You should not contemplate mating your bitch before she is18 months old and certainly not when she has her first season, irrespective of what age she might be at this time. When she is ready to be mated the swelling of her vulva should have diminished, it should feel softer than when she first showed signs of a season and the colour of the discharge should be paler.  This is normally around 12 – 14 days, but if you are in any doubt, expert advice should be sought. Some stud owners will be prepared to keep your bitch for a few days so that the optimum time will not be missed though it has to be said that the male sperm can live up to 10 days in the bitch's womb before implantation takes place. If, after mating, your bitch does not produce pups, most stud owners will be prepared to let you have a free mating the next time your bitch returns into oestrus but they are by no means obliged to do this. The owner of the dog is paid for the service he/she provides – making sure his dog mates your bitch properly, and this is not always as easy as it may sound;  his fee is not for making sure your bitch produces pups. There are no guarantees, but if the dog is a proven stud, there is no reason to assume that the fault lies with the male. It is advisable that anyone seeking to have a maiden bitch mated, should find an experienced handler and proven dog. The owners of the bitch should watch the mating so that they are satisfied the job has been done properly!    

Three or so weeks after mating, if the bitch is pregnant, you may find that she goes off her food.  This is perfectly normal.   As whelping draws nearer a clear mucus discharge will appear from the bitch's vulva.  Again, this is normal.    She will probably go off her food again as the pressure of the pups on her stomach reduces her appetite. A few weeks into the pregnancy her nipples will increase and become noticeably pinker – this is especially so in a maiden bitch. Your bitch should be kept on a normal, well-balanced diet and should not be liberally stuffed with vitamins, etc.   Calcium should not be given.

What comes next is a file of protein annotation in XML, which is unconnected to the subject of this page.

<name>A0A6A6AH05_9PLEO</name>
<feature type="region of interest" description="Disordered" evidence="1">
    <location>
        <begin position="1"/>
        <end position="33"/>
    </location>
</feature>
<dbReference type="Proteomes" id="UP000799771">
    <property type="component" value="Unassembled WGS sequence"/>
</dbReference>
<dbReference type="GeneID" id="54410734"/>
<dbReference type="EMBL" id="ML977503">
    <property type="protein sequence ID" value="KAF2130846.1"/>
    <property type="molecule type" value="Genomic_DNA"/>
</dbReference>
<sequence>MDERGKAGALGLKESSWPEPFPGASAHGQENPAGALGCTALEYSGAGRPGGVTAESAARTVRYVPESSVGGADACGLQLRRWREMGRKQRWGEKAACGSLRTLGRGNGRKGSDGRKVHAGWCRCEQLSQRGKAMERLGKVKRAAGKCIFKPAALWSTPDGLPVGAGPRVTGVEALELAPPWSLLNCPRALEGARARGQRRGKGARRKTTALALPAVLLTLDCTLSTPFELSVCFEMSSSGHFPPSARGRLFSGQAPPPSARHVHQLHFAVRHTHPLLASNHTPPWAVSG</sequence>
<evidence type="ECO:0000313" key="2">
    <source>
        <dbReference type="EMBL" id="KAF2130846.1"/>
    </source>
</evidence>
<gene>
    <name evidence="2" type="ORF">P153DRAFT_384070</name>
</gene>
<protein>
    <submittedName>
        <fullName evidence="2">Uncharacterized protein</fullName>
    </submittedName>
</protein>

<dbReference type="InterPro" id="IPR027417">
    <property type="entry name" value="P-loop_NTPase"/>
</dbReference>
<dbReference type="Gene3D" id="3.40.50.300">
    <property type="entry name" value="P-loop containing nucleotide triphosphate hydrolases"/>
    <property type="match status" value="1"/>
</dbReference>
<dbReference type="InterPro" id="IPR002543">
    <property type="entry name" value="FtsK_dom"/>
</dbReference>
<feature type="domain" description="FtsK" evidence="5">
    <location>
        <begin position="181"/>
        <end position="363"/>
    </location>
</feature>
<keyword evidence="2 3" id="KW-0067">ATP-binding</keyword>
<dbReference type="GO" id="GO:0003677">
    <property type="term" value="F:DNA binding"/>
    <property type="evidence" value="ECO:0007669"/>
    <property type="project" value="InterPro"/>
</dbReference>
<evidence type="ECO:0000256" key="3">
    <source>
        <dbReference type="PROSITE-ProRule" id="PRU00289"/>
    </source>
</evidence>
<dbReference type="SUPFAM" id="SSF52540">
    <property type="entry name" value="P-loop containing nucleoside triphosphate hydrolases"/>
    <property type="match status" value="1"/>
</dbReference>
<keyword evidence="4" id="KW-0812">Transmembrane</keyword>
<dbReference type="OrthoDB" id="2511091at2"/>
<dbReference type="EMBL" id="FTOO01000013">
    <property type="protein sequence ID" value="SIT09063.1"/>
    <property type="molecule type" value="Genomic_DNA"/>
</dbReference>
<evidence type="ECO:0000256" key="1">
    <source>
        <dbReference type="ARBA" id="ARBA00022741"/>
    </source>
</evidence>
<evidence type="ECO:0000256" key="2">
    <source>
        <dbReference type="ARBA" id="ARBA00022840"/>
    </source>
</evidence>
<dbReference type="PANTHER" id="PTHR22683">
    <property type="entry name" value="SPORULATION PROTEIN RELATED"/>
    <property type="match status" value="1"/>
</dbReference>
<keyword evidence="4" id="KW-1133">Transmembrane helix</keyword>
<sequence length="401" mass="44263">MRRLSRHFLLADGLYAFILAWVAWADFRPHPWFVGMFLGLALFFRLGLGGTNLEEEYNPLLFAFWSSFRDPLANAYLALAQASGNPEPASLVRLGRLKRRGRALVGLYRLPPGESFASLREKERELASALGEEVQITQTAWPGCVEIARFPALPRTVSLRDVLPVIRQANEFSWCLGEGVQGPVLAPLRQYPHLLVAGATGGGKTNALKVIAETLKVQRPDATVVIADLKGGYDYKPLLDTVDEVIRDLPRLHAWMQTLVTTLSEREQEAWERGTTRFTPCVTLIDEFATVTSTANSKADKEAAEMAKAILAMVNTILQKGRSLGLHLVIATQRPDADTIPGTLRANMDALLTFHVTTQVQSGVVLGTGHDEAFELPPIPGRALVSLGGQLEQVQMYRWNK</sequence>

When the bitch is ready to give birth she will become restless – she may keep wanting to go out because of the pressure on her bladder, she may start digging her bedding up, she will probably pant. It is a good idea to introduce her to where you want her to whelp well beforehand. It is important that the bitch is not worried by household sounds and movements and that she is kept in a relaxed atmosphere. Remember that the pups cannot control their body heat and their body temperature is much lower than that of the bitch, so it is vital they are kept warm when they are born.


If your bitch has been allowed to eat the placentas, etc. you will probably find that she is not anxious to eat her normal food for a while and she might produce very loose faeces as a result. She will also produce a discharge for some time after the birth and initially this will be black in colour. Some bitches dry up after two or three weeks, others go on much longer. She will also pant whilst she is nursing. Do make sure that she is fed frequently and that she is never hungry.  Lactating, especially if she produces a large litter, takes an enormous amount of energy from the bitch and if she is not getting sufficient food she will lose condition rapidly.